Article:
This film is rereleased as part of the nation's celebrations (led by the British Film Institute) in honour of the UK's most famous filmmaker: Alfred Hitchcock. His fifth film as director is only his second earliest to survive and has undergone extensive restoration to be complete for this summer.
Ivor Novello (the famed balladeer and performer) plays a shy boarding house tenant who inadvertently becomes chief suspect in a serial killer investigation. Someone is going around London killing pretty blondes, and the fingers are being pointed at this mysterious man. This film is also significant for being Hitchcock's first 'wrong man' mystery; the archetype of film wherein our hero is mistaken for being someone more dastardly, and acts a precursor for films including The Man Who Knew Too Much (both of them), Rear Window and North by Northwest.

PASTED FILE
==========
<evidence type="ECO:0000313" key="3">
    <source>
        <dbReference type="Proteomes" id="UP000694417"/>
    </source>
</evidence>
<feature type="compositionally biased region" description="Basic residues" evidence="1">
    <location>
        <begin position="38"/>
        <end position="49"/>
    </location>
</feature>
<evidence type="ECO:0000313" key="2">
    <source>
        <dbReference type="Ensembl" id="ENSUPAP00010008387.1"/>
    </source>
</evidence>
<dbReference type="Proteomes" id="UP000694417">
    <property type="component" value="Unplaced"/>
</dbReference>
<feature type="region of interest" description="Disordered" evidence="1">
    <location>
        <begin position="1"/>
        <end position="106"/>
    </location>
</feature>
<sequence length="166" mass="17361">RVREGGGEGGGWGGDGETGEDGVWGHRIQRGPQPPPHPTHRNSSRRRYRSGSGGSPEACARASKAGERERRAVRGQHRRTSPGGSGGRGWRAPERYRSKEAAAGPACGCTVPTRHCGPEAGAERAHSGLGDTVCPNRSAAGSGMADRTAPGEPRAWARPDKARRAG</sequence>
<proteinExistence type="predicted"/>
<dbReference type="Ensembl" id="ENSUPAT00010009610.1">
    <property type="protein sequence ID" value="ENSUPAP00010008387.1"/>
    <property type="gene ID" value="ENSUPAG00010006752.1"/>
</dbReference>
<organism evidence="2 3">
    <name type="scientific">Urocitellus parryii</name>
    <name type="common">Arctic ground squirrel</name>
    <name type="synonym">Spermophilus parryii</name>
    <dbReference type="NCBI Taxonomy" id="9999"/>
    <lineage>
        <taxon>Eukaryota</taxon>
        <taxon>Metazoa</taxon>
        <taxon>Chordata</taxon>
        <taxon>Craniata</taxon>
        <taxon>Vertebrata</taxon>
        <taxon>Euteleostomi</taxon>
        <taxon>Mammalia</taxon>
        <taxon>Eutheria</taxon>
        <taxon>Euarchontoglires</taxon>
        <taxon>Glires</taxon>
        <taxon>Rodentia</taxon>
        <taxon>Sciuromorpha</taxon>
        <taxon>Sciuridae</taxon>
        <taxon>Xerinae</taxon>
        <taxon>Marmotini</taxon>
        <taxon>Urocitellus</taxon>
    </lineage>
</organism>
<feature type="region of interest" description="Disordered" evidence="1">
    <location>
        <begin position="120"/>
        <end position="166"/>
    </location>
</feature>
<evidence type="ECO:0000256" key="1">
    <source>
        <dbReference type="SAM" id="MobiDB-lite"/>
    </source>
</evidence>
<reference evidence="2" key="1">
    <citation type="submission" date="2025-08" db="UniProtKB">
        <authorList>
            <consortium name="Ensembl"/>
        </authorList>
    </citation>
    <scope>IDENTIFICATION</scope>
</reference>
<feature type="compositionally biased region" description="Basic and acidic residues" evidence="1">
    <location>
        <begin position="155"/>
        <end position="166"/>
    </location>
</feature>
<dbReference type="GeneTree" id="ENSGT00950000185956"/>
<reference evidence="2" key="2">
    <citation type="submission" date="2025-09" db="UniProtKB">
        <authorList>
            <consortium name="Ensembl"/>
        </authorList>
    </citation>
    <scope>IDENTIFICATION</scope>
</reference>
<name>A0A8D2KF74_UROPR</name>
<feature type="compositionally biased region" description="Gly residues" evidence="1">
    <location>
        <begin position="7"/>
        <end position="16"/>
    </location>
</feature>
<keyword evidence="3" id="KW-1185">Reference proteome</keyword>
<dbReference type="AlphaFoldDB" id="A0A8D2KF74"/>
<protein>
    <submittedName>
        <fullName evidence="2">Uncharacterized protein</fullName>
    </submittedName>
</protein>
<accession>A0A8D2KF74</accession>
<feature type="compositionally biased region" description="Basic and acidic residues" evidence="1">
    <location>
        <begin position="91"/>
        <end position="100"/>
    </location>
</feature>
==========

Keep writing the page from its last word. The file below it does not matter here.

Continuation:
Many people believe that this film, from 1926, is the first that can be truly described as 'Hitchcockian', and the director takes clear influence from his counterparts in Berlin practicing the sinister, fetishistic German Expressionism. The film has been restored with a newly commissioned soundtrack by Nitin Sawhney. The film, though, is reason enough to be inside a cinema auditorium for an hour and twenty minutes during this Indian Summer of ours.
The Lodger: A Story of the London Fog is at the Curzon Mayfair and BFI Southbank now.